Belly-land a plane on the North Pole? Capsize a boat in 50-foot sea swells outside VHF radio range? For help, call NOAA-11, America's newest satellite.
Launched Saturday from Vandenberg Air Force Base in California, the newcomer in advanced weather satellites serves as a search-and-rescue aid as well as helping track hurricanes, forest fires, and Earth's ozone. The satellite is managed by NASA and the National Oceanic and Atmospheric Administration (NOAA).
In July of this year, an international satellite search-and-rescue program called COSPAS/SARSAT was signed by the United States, Canada, France, and the Soviet Union.
The program - which relies on two Soviet satellites and two US satellites, including the new NOAA-11 - has saved 1,150 lives and millions of dollars during 12 years of testing and development.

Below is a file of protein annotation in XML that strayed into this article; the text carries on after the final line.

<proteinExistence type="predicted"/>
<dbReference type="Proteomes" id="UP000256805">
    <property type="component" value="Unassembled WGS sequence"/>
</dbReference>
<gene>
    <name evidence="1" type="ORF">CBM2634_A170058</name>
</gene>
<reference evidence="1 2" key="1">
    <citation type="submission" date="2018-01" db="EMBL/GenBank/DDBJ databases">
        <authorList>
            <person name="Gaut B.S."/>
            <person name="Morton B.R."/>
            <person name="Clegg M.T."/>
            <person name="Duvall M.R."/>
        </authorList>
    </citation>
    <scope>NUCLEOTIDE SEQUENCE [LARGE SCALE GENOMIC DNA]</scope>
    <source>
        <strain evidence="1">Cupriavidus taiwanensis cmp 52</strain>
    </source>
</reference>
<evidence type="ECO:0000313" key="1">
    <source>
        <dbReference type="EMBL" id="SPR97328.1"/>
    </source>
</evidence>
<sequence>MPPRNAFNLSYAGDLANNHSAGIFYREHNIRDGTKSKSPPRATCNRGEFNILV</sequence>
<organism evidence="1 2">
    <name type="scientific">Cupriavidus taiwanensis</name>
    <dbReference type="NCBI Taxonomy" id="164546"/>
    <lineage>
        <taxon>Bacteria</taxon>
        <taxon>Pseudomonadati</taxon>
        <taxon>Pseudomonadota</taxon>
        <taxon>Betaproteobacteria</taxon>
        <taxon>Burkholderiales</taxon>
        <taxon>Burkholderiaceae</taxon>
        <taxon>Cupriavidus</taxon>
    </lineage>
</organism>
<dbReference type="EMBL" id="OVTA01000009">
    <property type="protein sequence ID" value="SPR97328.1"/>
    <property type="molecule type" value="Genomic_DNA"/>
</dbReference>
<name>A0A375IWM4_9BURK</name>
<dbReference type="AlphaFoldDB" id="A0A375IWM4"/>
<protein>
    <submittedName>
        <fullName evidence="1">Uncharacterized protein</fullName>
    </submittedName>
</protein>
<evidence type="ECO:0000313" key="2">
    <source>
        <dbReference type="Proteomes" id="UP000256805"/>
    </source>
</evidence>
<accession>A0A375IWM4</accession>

Under the system, a plane or ship in distress sends off a signal with a special emergency beacon. The four search-and-rescue satellites detect the beacon's transmission and relay the signal to ground stations.
The beacon's location is pinpointed and updated each time the satellite passes over the plane or ship. Finally, the search-and-rescue agency closest to the distressed craft is located, and the rescue made.
The entire process can take less than eight hours, at great financial and personal savings. ``We spend $900 to $3,000 in fuel per hour during a rescue,'' says Chuck Caldwell, Alaskan Search and Rescue Aviator. ``With the aid of the satellite system, my job would be a whole lot cheaper and more effective.''
Besides its use in the COSPAS/SARSAT program, improved instrumentation will allow the satellite to monitor ozone absorption from sun radiation and radiation coming off Earth's surface.
``The information from NOAA-11, combined with data from her predecessor, NOAA-9, will for the first time provide us with long-term global ozone trends and mapping,'' says Dr. Krishna Rao of NOAA.